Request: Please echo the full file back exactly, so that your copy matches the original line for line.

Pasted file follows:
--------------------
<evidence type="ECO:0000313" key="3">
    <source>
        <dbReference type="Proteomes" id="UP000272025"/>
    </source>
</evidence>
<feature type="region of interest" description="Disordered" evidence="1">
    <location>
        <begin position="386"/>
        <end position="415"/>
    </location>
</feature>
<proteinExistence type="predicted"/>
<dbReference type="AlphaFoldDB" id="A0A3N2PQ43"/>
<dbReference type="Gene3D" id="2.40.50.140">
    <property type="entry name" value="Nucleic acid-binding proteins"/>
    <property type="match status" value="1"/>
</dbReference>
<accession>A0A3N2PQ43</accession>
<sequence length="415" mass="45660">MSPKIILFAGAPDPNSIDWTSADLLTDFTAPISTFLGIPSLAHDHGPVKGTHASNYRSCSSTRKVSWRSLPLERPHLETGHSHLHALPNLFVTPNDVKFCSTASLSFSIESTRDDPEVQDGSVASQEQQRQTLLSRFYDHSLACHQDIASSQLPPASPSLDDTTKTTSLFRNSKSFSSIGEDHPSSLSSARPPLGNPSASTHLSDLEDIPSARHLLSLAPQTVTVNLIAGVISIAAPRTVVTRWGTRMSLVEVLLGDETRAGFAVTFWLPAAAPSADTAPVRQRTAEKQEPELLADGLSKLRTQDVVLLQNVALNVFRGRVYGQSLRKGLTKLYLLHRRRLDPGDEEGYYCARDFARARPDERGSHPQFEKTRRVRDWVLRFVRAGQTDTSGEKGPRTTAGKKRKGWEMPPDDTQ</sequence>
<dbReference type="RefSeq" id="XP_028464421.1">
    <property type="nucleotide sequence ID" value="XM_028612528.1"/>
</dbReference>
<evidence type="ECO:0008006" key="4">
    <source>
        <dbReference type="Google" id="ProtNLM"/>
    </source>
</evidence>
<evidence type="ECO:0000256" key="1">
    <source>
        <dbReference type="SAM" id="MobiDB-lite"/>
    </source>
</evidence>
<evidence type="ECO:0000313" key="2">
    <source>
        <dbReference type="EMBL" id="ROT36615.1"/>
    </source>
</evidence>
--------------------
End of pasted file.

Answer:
<evidence type="ECO:0000313" key="3">
    <source>
        <dbReference type="Proteomes" id="UP000272025"/>
    </source>
</evidence>
<feature type="region of interest" description="Disordered" evidence="1">
    <location>
        <begin position="386"/>
        <end position="415"/>
    </location>
</feature>
<proteinExistence type="predicted"/>
<dbReference type="AlphaFoldDB" id="A0A3N2PQ43"/>
<dbReference type="Gene3D" id="2.40.50.140">
    <property type="entry name" value="Nucleic acid-binding proteins"/>
    <property type="match status" value="1"/>
</dbReference>
<accession>A0A3N2PQ43</accession>
<sequence length="415" mass="45660">MSPKIILFAGAPDPNSIDWTSADLLTDFTAPISTFLGIPSLAHDHGPVKGTHASNYRSCSSTRKVSWRSLPLERPHLETGHSHLHALPNLFVTPNDVKFCSTASLSFSIESTRDDPEVQDGSVASQEQQRQTLLSRFYDHSLACHQDIASSQLPPASPSLDDTTKTTSLFRNSKSFSSIGEDHPSSLSSARPPLGNPSASTHLSDLEDIPSARHLLSLAPQTVTVNLIAGVISIAAPRTVVTRWGTRMSLVEVLLGDETRAGFAVTFWLPAAAPSADTAPVRQRTAEKQEPELLADGLSKLRTQDVVLLQNVALNVFRGRVYGQSLRKGLTKLYLLHRRRLDPGDEEGYYCARDFARARPDERGSHPQFEKTRRVRDWVLRFVRAGQTDTSGEKGPRTTAGKKRKGWEMPPDDTQ</sequence>
<dbReference type="RefSeq" id="XP_028464421.1">
    <property type="nucleotide sequence ID" value="XM_028612528.1"/>
</dbReference>
<evidence type="ECO:0008006" key="4">
    <source>
        <dbReference type="Google" id="ProtNLM"/>
    </source>
</evidence>
<evidence type="ECO:0000256" key="1">
    <source>
        <dbReference type="SAM" id="MobiDB-lite"/>
    </source>
</evidence>
<evidence type="ECO:0000313" key="2">
    <source>
        <dbReference type="EMBL" id="ROT36615.1"/>
    </source>
</evidence>